Moving Toward Peace

Moving Toward Peace
By Shea Howell
Michigan Citizen, April 10, 2009

More often than not, checking the news every day has become bearable. President Obama gets so many things right. He has declared that the U.S. will not torture people. He has ordered the closure of Guantanamo and of hidden prisons around the world. He is lifting travel restrictions so that Cuban-Americans can visit family. He brought Captain Phillips home unharmed. He has even said the economy is showing “glimmers of hope.”

A recent Gallup poll said more than two-thirds of Americans have a fair amount of confidence in President Obama’s decisions. Even the first dog is making a splash, albeit not the shelter hound we had been promised. It is such a relief to have a national leader who is both intelligent and humane.

Given how much is good about this new administration, the magnitude of the crisis we face, and his brief time in office, most of us are reluctant to jump too hard on the new President and his team. There is no question that he has opened up a new political space and brought forward exciting new energy.

Yet with each passing day, it is becoming clear that there are two fundamental issues that threaten an end to the possibilities and promise of this moment.

The first has to do with war and peace. Certainly, President Obama has already proven himself to be more open to dialogue and diplomacy, and less likely than his predecessor to jump to the overwhelming use of firepower to get his way. But on the deepest level, the President believes that the use of force represents reasonable and wise action. He believes that while might may not make right, it can create the conditions for right to emerge

This past week he announced the decision to send an additional 21,000 troops to Afghanistan. The last time this was tried, it was a complete disaster, turning more of the country against us.

In the spring of 2005 the NATO command in southern Afghanistan argued that quadrupling the number of allied troops in Helmand Province would spell the end of the Taliban. But as one former British Foreign Service officer, Rory Stewart, was reported as saying, “When the decision to increase the number of troops in 2005 was made, there was no insurgency.” But the increased civilian causalities, the inevitable result of such increased military action, ignited a resistance movement. In 2005 the Taliban controlled 54% of the country. Today it is closer to 72% and even Kabul is not safe from their attacks.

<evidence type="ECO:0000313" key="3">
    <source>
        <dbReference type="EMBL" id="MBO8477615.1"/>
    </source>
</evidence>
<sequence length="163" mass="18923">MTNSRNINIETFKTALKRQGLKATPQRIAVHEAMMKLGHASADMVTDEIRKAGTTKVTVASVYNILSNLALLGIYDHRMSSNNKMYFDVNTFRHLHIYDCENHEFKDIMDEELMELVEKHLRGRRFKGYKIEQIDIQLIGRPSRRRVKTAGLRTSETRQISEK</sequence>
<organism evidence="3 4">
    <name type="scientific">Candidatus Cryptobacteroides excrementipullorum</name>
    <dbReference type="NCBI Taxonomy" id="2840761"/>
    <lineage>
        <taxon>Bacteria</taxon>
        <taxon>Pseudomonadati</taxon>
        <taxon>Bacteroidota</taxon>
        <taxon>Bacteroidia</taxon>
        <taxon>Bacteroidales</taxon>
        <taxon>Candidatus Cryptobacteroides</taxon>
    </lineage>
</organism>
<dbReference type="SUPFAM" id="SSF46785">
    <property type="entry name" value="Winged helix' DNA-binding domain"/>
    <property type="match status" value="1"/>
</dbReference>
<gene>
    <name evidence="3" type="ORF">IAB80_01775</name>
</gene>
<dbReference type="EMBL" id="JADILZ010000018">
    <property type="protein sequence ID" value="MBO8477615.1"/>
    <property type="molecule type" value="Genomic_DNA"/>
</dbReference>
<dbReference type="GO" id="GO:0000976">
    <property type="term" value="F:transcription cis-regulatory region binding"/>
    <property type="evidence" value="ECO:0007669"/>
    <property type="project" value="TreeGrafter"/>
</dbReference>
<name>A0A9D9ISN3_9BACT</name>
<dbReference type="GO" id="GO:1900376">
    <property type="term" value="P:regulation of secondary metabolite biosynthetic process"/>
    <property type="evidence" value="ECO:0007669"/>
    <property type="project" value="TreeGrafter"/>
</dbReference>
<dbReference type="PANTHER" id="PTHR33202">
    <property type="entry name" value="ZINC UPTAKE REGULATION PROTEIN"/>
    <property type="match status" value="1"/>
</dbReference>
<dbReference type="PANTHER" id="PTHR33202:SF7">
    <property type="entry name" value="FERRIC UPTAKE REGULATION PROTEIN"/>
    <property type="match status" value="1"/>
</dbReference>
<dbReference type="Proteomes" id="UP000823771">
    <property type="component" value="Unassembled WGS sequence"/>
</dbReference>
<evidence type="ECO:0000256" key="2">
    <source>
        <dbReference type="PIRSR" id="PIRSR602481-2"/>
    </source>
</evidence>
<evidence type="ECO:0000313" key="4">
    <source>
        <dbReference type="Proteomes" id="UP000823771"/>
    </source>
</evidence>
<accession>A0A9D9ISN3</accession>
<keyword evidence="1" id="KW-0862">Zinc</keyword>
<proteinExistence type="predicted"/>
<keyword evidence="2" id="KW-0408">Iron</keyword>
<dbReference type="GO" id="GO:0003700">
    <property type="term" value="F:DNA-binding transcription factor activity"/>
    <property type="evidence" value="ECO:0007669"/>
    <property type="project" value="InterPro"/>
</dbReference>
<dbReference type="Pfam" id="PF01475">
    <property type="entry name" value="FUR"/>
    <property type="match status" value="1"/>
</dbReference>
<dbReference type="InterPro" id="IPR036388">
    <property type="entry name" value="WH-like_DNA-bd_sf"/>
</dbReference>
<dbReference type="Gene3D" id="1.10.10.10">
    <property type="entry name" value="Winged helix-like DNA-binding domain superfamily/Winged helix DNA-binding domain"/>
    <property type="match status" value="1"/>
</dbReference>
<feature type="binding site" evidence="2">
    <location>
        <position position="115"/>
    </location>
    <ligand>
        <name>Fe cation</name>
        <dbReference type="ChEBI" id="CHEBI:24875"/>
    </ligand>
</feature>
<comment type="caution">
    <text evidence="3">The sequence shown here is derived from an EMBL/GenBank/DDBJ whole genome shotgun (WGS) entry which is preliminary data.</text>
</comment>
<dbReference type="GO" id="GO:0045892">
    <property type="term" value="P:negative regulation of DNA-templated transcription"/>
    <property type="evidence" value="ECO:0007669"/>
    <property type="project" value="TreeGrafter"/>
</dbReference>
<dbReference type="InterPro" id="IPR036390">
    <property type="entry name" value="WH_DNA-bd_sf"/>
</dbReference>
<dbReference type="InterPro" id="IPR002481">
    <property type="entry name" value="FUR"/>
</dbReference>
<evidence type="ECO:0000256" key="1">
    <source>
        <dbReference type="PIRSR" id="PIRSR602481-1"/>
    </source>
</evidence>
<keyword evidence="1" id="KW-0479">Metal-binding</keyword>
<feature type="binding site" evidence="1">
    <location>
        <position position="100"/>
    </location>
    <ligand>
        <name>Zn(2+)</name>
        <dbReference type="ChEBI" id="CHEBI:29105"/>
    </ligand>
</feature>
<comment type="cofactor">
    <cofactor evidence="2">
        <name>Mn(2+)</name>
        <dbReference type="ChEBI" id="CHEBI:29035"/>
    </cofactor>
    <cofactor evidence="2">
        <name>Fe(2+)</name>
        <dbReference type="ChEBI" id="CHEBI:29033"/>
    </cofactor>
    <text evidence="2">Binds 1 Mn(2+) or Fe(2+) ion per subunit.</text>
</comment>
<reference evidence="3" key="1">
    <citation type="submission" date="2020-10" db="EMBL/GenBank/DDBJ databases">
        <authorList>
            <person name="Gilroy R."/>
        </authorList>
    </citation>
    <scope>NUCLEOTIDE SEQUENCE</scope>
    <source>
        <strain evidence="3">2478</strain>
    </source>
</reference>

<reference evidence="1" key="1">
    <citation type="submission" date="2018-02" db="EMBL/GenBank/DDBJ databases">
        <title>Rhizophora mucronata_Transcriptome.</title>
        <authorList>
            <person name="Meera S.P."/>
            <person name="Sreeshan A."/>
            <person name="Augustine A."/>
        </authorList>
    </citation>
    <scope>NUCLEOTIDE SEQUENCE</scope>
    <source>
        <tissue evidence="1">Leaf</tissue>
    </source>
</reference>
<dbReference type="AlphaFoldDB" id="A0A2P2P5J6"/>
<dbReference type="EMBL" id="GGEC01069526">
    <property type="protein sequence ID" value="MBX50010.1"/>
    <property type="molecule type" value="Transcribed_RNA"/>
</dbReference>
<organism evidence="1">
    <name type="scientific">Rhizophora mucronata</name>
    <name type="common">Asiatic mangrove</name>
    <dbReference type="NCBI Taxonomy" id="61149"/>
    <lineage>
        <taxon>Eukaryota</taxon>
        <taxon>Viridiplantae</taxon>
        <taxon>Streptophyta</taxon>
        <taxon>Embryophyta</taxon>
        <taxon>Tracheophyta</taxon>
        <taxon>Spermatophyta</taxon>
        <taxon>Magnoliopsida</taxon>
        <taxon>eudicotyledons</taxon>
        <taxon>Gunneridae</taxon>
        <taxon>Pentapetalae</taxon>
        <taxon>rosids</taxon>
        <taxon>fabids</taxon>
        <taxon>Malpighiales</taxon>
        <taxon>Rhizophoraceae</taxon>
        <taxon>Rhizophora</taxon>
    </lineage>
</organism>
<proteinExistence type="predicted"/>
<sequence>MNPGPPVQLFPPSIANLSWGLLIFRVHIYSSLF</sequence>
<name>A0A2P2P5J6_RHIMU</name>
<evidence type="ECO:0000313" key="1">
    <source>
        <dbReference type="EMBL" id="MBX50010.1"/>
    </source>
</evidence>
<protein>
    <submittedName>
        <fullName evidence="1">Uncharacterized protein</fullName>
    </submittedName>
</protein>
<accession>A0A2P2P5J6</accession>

It is illusion to think that additional troops will matter. This is the primary reason why President Obama left the G-20 meetings without any support from our allies for increasing troops in Afghanistan. Most NATO nations have already concluded Afghanistan is not a winnable war. And while President Obama has shown signs of wanting to engage regional powers, including Iran, the increase in the military commitment will only harden resistance.

Related to the “might makes the conditions for right” philosophy is the oft-repeated promise of the President to restore the middle class to prosperity, based on a greener, more ecologically sound economy. Yet this middle class lifestyle for most Americans was achieved by impoverishing much of the rest of the world. Since the end of WWII we have taken more than our share of the resources of the earth, often by force. If we are to really become a people of peace, we will need to do more than talk to our enemies. We will need to confront ourselves and the ways we have been living at the expense of other people and places.


1 Comment

    December 20, 2016

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